2 NOVEMBER 2006 14 JANUARY 2007

What happens in an exhibition when the artists remain unnamed? When the curator remains anonymous as well? When the artworks themselves raise the question of authorship, completely reject it, or liberate themselves from it? The initiators of the exhibition have declared: Anonymous exhibitions are necessary so that art may take up the path paved by dematerialist predecessors, that idea will take precedence over form. Critical thinking is a prerequisite here Anonymous art encompasses infinite possibilities. It yearns for a walk in the park in the dark. You can wear a golf hat and motorcycle boots at the same time. No one will be famous in the future. Whoever claims authorship is not the author. Curator: Anonymous

20 OCTOBER 2006 21 JANUARY 2007

Even in his early work, Picasso found a source of inspiration for his art in the theater. Of his many motifs from the world of traveling and popular theater, the figures of the commedia dellarte like the harlequin and Pierrot played a key role. These sad jokers become emotionally laden figures of identification for the modern artist. Picassos fascination with the theater is reflected not only in the motifs of countless paintings and drawings. With the ballet Parade in 1917, he began an intense period of collaboration with Diaghilevs Ballets Russes, for which Picasso designed his famous stage sets and costumes. Artistic engagement with the stage proved to be an extraordinarily fruitful field of experimentation for the universal artist Picasso, and it found expression in both his paintings and his sculptures. The exhibition shows more than eighty works from 1900 to 1930 that demonstrate how passionately Picasso was attached to the theater. Curator: Olivier Berggruen (New York)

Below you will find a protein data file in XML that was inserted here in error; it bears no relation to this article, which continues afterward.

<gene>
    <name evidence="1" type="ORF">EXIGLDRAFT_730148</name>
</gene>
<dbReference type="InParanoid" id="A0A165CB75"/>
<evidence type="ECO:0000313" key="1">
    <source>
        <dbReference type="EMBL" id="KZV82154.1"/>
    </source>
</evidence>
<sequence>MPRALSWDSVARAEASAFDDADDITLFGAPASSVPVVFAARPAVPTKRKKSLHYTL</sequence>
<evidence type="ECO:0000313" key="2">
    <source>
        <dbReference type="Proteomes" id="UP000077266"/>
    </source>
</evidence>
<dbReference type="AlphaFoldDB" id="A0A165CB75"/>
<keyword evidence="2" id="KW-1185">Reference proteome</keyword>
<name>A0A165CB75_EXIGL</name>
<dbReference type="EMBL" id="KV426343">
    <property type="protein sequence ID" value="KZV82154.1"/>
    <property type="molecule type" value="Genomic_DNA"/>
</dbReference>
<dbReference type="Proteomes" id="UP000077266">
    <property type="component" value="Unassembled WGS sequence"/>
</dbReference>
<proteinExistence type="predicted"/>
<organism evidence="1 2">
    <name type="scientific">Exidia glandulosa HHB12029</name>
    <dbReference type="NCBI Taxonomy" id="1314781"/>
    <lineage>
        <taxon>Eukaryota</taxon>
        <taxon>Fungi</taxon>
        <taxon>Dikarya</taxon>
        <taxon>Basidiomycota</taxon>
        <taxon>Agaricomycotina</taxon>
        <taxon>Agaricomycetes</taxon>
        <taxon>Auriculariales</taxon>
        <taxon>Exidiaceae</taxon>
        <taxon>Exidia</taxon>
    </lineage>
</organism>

26 JANUARY 29 APRIL 2007

Odilon Redon was one of the central figures of French Symbolist art. In his charcoal drawings and lithographs from the age of the Impressionists, Redon devoted himself to the human subconscious, with its fears and nightmares, and produced an urgent and almost eerie body of work. In pastels and paintings around the end of the nineteenth century Redon developed his characteristically intense palette. His figures and objects taken from the worlds of antiquity and Christianity or from nature are usually veiled in iridescent clouds of color, and their effect is enigmatic and mystical. With more than 150 works, the exhibition attempts to underline Redons central importance for an emergent modernism. Much admired by Cézanne, Degas, and Matisse, he influenced artists as different as Duchamp, the Surrealists, and even Jasper Johns. Curator: Margret Stuffmann (Frankfurt)

15 FEBRUARY 20 MAY 2007

In the early 1960s, visual artists set their sights on vision. Op Art and kinetic art produced an art with an intense interest in the objective and in scientific experiment. Fascinated by the physical laws of light and optics, it was devoted to exploring visual phenomena and principles of perception. Probing the possibilities for deceiving the eye, artists like Victor Vasarely, Bridget Riley, François Morellet, Julio Le Parc, and Gianni Colombo deliberately sought visual disturbances. In large-format paintings, objects, and environments, they nevertheless caused more than the viewers eye to move. The interaction between the work and the observer a central topos for present-day art culminated in installations that not only produced physical effects in the form of afterimages, color vibrations, or flickering light but also had sweeping effects on consciousness as a whole. After Op art works have partly been dismissed as simple variations on optical phenomena, this exhibition will reveal the complexity and lasting influence of its protagonists works. Curator: Martina Weinhart, Schirn

OPENING HOURS: Tue, FriSun 10 a.m.7 p.m., Wed and Thur 10 a.m.10 p.m. INFORMATION: www.schirn.de

Schirn Kunsthalle Frankfurt
December 9, 2005